Poetry editor’s note: Any form will be accepted with a maximum length of 36 lines. To be honest, rhyming poetry in iambic pentameters will be a hard sell. However, it would be good to see sonnets, Villanelles or the odd Rondeau, or any other form you care to tackle. Tip: Before submitting, read your poem out loud. Does it work? Check the metre. Does it scan? Look at your line lengths. Lengthy poems or sagas will be considered, but should follow instead the submission guidelines given above for fiction.
Unlike fiction and non-fiction, poems should be included in the body of the email, not sent as an attachment. All submissions must be in English.
We are looking for artists in all mediums (including photography) prepared to illustrate stories and the front cover. Please email examples of your work to the relevant editor or refer them to your website or online gallery. You don’t have to commit to doing any artwork. We aim to keep a list of interested artists, and approach them when artwork is required.
The British Fantasy Society is a non-profit organisation, and the BFS Journal, being a publication put together by society members for the benefit of other society members, does not pay for contributions, but contributors who are not members do receive a copy of the journal. You retain all rights to your work, allowing us the right to distribute paper and eBook copies of the issue in which it appears.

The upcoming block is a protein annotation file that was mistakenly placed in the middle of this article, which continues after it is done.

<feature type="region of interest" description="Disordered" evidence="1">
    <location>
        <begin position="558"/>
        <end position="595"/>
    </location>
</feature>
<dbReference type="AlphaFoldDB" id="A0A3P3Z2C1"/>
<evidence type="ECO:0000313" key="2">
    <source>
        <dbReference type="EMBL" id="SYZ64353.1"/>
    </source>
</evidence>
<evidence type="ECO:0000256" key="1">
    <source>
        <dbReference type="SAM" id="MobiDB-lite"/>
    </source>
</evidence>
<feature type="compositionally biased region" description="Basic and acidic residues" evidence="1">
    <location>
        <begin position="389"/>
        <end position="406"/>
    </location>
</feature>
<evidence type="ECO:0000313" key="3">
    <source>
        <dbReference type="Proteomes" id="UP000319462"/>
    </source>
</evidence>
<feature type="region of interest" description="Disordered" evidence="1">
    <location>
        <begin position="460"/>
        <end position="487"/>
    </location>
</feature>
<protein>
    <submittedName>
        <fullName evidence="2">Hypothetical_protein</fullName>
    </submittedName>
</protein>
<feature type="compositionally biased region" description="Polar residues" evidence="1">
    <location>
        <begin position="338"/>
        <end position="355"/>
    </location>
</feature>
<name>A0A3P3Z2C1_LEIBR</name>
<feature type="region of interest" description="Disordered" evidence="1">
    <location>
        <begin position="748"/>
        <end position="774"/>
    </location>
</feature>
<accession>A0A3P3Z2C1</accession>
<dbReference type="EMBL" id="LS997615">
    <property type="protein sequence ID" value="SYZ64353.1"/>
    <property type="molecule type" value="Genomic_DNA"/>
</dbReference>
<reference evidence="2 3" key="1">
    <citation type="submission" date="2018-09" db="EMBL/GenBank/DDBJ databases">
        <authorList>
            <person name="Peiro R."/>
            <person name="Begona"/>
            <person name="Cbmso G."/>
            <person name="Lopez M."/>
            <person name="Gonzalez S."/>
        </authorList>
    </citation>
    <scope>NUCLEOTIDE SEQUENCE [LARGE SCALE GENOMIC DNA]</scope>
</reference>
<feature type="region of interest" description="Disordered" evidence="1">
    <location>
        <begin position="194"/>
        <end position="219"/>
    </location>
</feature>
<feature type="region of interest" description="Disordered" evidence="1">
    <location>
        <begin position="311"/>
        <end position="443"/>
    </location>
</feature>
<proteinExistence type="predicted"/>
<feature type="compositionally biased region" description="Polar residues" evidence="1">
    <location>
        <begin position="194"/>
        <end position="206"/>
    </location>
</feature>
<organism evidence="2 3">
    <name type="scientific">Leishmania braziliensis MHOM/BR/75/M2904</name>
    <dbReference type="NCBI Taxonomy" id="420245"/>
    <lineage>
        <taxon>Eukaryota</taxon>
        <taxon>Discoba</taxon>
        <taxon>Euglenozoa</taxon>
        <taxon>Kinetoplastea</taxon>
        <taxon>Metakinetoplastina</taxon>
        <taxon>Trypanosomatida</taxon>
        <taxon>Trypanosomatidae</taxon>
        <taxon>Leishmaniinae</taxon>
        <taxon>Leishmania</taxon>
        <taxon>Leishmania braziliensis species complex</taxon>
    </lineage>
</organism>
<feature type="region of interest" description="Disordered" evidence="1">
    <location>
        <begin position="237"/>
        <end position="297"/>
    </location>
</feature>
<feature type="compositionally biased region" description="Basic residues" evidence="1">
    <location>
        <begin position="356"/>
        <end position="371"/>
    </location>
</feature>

· We are generally looking for original material, though reprints may be considered.
· No simultaneous or (except with regard to poetry) multiple submissions.
· Submit manuscripts by email as attachments in RTF or Word format. Do not include your story in the body of the email. We no longer accept postal submissions.
· Please give your email a subject line in this format:
BFS Journal submission: A Dim Star Is Born by Howard Phillips
· Include your name, email address, address, title and approximate word count on the first page.
· Use a hashtag (#) to separate sections rather than asterisks or blank lines.
· Provide a brief third-person bio that won’t go out of date. It won’t affect the decision with regard to your story, but it will save on admin later on if the story is accepted.
Please adhere to the following house style guide where applicable:
BFS House Style
· Title Case for Main Headings, Sentence case for sub-headings.
· Double quotes for dialogue, scare quotes, etc. Single quotes only for dialogue within dialogue.
· Spaced en dashes – for dashes, unspaced for number ranges (7–9). Em dashes for interrupted dialogue—
· Ellipses for trailing off… followed by one space. Ellipses for showing text left out … a space on each side.
· Authors’ initials should be unspaced with full stops, e.g. H.P. Lovecraft. Exception: where initials don’t stand for anything, e.g. Russell T Davies.
· “Short Story Title”, Book Title, Book Series Name, Film Title, Magazine Title, “Poem Title”, “Song Title”.
· ‘eBook’, ’email’, ‘internet’.
· Possessives after ‘s’: the BFS’s, Doris’s, etc. Go by what you (or the character) would say if reading it out loud.
· UK spelling and punctuation is preferred.
For other things: New Oxford Dictionary for Writers and Editors (New ODWE)
Footnotes and references: MHRA Style Guide
Usage: Fowler’s Modern English Usage